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Chukwu: How Agali, Babayaro, Aiyegbeni Were Caught With Women At 2004 AFCON

Chukwu: How Agali, Babayaro, Aiyegbeni Were Caught With Women At 2004 AFCON

Former Nigeria international Christian Chukwu has revealed how the trio of Victor Agali, Celestine Babayaro and Yakubu Aiyegbeni were caught bringing in women into the Super Eagles hotel at the 2004 Africa Cup of Nations in Tunisia.

Aiyegbeni, Babayaro and Agali were kicked out of the 2004 AFCON after they were accused of bringing women into the team’s hotel.

The incident occurred after the Eagles lost 1-0 to Morocco in their opening group game.

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And recalling what happened, Chukwu, speaking on “No Holds Barred” Thursday, a radio programme on Brila FM anchored by his former Super Eagles player, Ifeanyi Udeze, said: “We got report from the security people of the hotel who confirmed they (Agali, Aiyegbeni, Babayaro) came in with women into the hotel.

“The three of them didn’t deny it and it got their teammates really angry. First thing is discipline and if that decision was not taken what kind of message are you trying to send? And that’s why Osaze (Odemwingie) came up and proved himself.”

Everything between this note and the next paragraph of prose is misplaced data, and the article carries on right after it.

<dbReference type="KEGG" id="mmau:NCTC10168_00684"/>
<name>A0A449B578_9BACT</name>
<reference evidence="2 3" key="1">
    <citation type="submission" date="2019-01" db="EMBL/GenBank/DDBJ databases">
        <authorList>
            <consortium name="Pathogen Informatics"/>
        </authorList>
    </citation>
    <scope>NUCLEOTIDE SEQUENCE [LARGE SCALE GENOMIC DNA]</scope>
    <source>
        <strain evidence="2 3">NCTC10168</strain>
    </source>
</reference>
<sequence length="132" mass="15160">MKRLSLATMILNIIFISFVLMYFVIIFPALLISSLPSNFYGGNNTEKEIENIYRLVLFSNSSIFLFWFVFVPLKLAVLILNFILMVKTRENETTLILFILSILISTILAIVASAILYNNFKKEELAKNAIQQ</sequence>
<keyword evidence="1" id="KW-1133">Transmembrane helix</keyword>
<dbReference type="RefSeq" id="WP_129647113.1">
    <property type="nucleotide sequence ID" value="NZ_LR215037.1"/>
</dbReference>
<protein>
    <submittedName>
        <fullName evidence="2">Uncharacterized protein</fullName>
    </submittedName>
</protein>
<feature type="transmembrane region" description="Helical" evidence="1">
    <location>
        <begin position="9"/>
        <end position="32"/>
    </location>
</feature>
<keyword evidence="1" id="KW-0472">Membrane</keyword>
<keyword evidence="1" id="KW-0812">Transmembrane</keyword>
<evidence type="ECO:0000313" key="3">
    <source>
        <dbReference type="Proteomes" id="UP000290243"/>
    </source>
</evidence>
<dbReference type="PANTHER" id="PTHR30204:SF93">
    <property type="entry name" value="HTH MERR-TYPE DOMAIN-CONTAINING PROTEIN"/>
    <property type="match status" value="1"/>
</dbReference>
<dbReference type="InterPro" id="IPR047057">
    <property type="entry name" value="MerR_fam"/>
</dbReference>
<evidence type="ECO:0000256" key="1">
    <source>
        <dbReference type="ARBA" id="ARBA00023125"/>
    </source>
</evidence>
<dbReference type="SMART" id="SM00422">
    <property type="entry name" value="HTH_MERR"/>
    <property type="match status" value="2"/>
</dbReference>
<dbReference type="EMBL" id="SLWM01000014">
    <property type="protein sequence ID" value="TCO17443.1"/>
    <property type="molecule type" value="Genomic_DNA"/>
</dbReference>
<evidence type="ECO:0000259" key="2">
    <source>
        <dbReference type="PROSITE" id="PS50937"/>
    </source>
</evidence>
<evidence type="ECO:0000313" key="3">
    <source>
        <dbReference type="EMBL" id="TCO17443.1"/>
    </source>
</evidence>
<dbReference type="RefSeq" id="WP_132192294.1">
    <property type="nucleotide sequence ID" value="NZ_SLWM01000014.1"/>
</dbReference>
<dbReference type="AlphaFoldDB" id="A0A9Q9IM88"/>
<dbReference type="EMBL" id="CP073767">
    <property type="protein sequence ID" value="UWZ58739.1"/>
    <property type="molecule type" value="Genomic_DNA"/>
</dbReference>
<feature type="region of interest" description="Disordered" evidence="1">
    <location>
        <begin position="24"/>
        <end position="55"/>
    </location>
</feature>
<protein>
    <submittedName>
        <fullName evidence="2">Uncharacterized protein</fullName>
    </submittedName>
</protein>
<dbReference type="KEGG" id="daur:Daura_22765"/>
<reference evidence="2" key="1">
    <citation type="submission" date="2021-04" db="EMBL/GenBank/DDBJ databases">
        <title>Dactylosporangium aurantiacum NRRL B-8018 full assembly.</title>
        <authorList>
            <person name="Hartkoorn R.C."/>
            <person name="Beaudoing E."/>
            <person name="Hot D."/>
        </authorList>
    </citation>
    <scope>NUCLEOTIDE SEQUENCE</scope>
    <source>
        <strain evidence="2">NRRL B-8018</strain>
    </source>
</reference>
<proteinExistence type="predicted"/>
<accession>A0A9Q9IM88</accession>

The 1980 AFCON winning captain stated that the decision to send the three players out of the tournament was a collective decision and not only the coaches.

Chukwu added: “The decision to send them away from the competition was not only taken by the coaches, it was a general decision.”

After the defeat to Morocco, the Eagles bounced back with a 4-0 win against South Africa and qualified for the quarter-final with a 2-1 victory over Benin Republic.

In the quarter-final, the Eagles came from a goal down to beat Cameroon 2-1 thanks to two brilliant goals by Austin Okocha and John Utaka.

Unfortunately, the Eagles lost on penalties to Tunisia in the semi-final before beating Mali 2-1 in the third placed match.

By James Agberebi 

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COMMENTS